Register  |   Log In  |  
Sign up to our weekly newsletter    
Search   
Empire Magazine and iPad
Follow Me on Pinterest YouTube Tumblr
Empire
Trending On Empire
Star Wars: The Force Awakens Teaser Trailer
The Farewell To Middle-earth Issue
Review Of The Year 2014
Subscribe: Get 12 Issues For £25
Buy the perfect Christmas present this year
Farewell To Middle-earth
Full details of our Peter Jackson-edited issue
Reviews
STAR RATINGS EXPLAINED
Unmissable 5 Stars
Excellent 4 Stars
Good 3 Stars
Poor 2 Stars
Tragic 1 Star

FILM DETAILS
Certificate
12A
Cast
Nicole Kidman
Aaron Eckhart
Dianne Wiest
Sandra Oh
Miles Teller
Tammy Blanchard.
Directors
John Cameron Mitchell.
Screenwriters
David Lindsay-Abaire.
Running Time
91 minutes

LATEST FILM REVIEWS
Annie
2 Star Empire Rating
Theory Of Everything, The
4 Star Empire Rating
Bringing Tibet Home
3 Star Empire Rating
Kon-Tiki
4 Star Empire Rating
Enemy
4 Star Empire Rating



5 STAR REVIEWS
Leviathan
5 Star Empire Rating
Le Jour Se Lève
5 Star Empire Rating
Tony Benn: Will And Testament
5 Star Empire Rating
Nightcrawler
5 Star Empire Rating
Babadook, The
5 Star Empire Rating

Rabbit Hole
Bravura in the face of grief


submit to reddit


Plot
Becca (Kidman) and Howie (Eckhart) lost their son eight months ago, when he was accidentally run over by a teenage driver (Teller). They are struggling to cope and maintain their marriage, but their differing approaches to the tragedy threaten to tear them apart.


Review
Rabbit Hole
The combination of subject — grief — and star name — Nicole Kidman, who also produces — might suggest self-consciously heavy Oscar bait, but set aside cynicism for a moment, because this is an unexpectedly hilarious, affectingly real look at how anguish can affect people. Sure, the words “acting tours de force” will be applied, deservedly, but this was not made for Academy voters. It feels universal, treating every parent’s ultimate nightmare as something worthy of three-dimensional examination rather than the usual lazy, heavy-handed empathy. John Cameron Mitchell, previously something of an enfant terrible with Hedwig And The Angry Inch and the explicit Shortbus, expertly blends tragedy and comedy here, and deserves all the praise he’s going to get.

So, instead of endless shots of Kidman and Aaron Eckhart heavily emoting or beating their breasts, here are two people going about their lives, albeit lives with a hole in the middle. They still live in a beautiful house, but one that’s full of memories. They still bitch and joke and shout and interact with friends and family and even laugh, however hard that gets. Their support group is a source of awkwardness and trite cliché rather than comfort, and the prescribed milestones in the moving-on playbook — packing up the toys, taking down the childish drawings — are sometimes rushed through or accidentally secured rather than agonised over.

As the gorgeous pair in their perfect home attempt to find new meaning in their lives, they threaten to spin apart. Kidman’s Becca, brittle and uptight, looks to return to her old job and forms a strange friendship with the teenager responsible for the accident (gifted newcomer Miles Teller). But her job has changed and her colleagues gone, and her teenage friend is as plagued by guilt and grief as she is. She’s abandoned by old friends, unable to face the tragedy she represents with their own children still by their sides, and she lashes out at her family’s cack-handed attempts to help — irresponsible, newly pregnant sister Izzy (Tammy Blanchard) and tipsy mother Nat (Dianne Wiest), herself bereaved. It’s clear that, while everyone has the best of intentions, there is simply nothing that will fix this, no assurance that can be given, when mere everyday life becomes a torturous reminder.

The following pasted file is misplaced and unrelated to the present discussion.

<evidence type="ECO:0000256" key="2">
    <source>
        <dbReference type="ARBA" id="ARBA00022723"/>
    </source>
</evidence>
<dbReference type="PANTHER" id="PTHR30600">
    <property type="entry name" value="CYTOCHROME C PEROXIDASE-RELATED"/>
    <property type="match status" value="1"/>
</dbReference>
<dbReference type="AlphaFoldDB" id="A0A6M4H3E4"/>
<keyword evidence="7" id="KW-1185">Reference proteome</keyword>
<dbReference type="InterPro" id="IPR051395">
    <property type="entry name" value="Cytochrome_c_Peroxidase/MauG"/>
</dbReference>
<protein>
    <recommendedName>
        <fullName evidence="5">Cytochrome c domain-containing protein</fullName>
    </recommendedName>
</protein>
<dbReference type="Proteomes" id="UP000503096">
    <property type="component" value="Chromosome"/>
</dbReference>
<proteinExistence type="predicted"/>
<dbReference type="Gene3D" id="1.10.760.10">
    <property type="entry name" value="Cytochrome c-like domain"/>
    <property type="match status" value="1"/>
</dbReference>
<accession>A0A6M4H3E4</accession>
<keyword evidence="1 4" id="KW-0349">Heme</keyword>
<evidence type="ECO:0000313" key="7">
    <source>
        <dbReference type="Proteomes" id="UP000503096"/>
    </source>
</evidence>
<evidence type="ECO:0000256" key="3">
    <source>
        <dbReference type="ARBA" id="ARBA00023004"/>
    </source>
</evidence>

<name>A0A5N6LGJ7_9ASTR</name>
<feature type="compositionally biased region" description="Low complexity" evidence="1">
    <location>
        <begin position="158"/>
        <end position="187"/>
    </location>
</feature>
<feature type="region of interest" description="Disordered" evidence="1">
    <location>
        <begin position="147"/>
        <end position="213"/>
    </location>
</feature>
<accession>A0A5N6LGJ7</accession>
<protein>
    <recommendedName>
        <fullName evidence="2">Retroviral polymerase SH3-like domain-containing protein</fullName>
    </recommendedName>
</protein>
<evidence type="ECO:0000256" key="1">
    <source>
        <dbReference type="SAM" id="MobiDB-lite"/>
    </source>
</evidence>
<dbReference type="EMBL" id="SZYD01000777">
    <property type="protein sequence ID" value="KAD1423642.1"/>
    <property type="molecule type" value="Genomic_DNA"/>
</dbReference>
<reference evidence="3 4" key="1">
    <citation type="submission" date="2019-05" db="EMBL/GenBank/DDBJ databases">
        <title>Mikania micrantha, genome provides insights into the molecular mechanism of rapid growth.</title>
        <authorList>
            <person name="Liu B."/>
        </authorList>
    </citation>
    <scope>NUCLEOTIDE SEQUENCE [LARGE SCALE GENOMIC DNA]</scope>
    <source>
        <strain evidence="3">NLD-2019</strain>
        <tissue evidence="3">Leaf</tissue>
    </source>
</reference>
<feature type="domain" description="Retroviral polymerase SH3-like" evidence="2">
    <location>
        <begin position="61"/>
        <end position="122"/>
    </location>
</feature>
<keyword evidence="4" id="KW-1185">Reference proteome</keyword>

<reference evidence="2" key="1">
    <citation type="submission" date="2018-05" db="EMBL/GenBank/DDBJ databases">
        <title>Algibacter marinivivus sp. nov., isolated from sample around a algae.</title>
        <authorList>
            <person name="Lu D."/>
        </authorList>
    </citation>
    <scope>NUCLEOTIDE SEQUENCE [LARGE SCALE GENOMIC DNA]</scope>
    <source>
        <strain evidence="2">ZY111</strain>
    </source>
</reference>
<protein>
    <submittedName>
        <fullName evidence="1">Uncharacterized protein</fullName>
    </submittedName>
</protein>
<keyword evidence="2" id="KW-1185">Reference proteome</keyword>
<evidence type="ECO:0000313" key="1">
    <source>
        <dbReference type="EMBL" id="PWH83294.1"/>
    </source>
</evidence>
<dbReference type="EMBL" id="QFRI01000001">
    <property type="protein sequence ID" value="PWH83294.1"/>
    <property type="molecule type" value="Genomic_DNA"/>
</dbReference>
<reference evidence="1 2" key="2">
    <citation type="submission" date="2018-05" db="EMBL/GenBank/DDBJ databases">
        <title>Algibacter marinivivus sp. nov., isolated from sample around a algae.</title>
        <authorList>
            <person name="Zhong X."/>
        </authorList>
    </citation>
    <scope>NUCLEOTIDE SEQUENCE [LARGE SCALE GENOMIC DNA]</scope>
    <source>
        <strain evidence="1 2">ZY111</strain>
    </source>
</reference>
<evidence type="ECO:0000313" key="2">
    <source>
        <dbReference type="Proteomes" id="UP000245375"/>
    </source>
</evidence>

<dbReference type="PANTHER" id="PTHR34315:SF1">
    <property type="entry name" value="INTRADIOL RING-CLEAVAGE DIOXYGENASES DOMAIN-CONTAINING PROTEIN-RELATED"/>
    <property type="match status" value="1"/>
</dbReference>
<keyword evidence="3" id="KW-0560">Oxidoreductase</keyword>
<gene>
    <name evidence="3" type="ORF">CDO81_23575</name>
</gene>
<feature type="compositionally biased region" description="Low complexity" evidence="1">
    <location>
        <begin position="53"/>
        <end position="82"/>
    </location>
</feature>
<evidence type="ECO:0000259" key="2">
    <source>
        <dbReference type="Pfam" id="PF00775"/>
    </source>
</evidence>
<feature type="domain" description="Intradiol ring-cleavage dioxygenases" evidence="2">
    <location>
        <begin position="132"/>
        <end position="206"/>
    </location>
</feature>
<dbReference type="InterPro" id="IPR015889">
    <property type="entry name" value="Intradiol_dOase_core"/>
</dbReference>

Eckhart’s Howie, meanwhile, has a less complex but no less convincing role. He’s the husband who sits, sleepless, watching videos of their son on his phone. He too forms an inappropriate friendship, with one of the other mothers in their bereaved parents group (Sandra Oh), and seems to regress towards a more carefree time. But he’s also fighting for his marriage, and if he seems more flexible than Becca, he’s just as broken underneath.

While the cast are uniformly excellent, they could hardly be otherwise with David Lindsay-Abaire’s script, based on his own play, to work from. The wit is biting, sometimes bitter, but never dishonest, puncturing the platitudes of grief. So, when another parent says that children died because “God needed another angel”, Becca is moved to laugh and ask, “Then why didn’t he just make one?”

That’s typical of the dialogue, and it’s those lines that ring out, the film not wallowing in grief but revelling in wit. Only in the last few moments does the tragedy really come home and the pair’s pain lie open, fully exposed. But there’s hope amid the ruins, even if there’s no reason for it.


Verdict
Don't be put off by the content; this is as clever, funny, foolish and frightening as real life. Kidman and Eckhart bring out the best in each other; Kidman, in particular, hasn't been this good since To Die For - and maybe not even then.


Reviewed by Helen O'Hara

Write Your Review
To write your review please login or register.

Your Reviews

Average user rating for Rabbit Hole
Empire Star Rating

did you ever hear of DOGVILLE ?????

''Kidman in particular, hasn't been this good since To Die For'' ... More

Empire User Rating

Posted by bill the butcher at 15:24, 06 March 2012 | Report This Post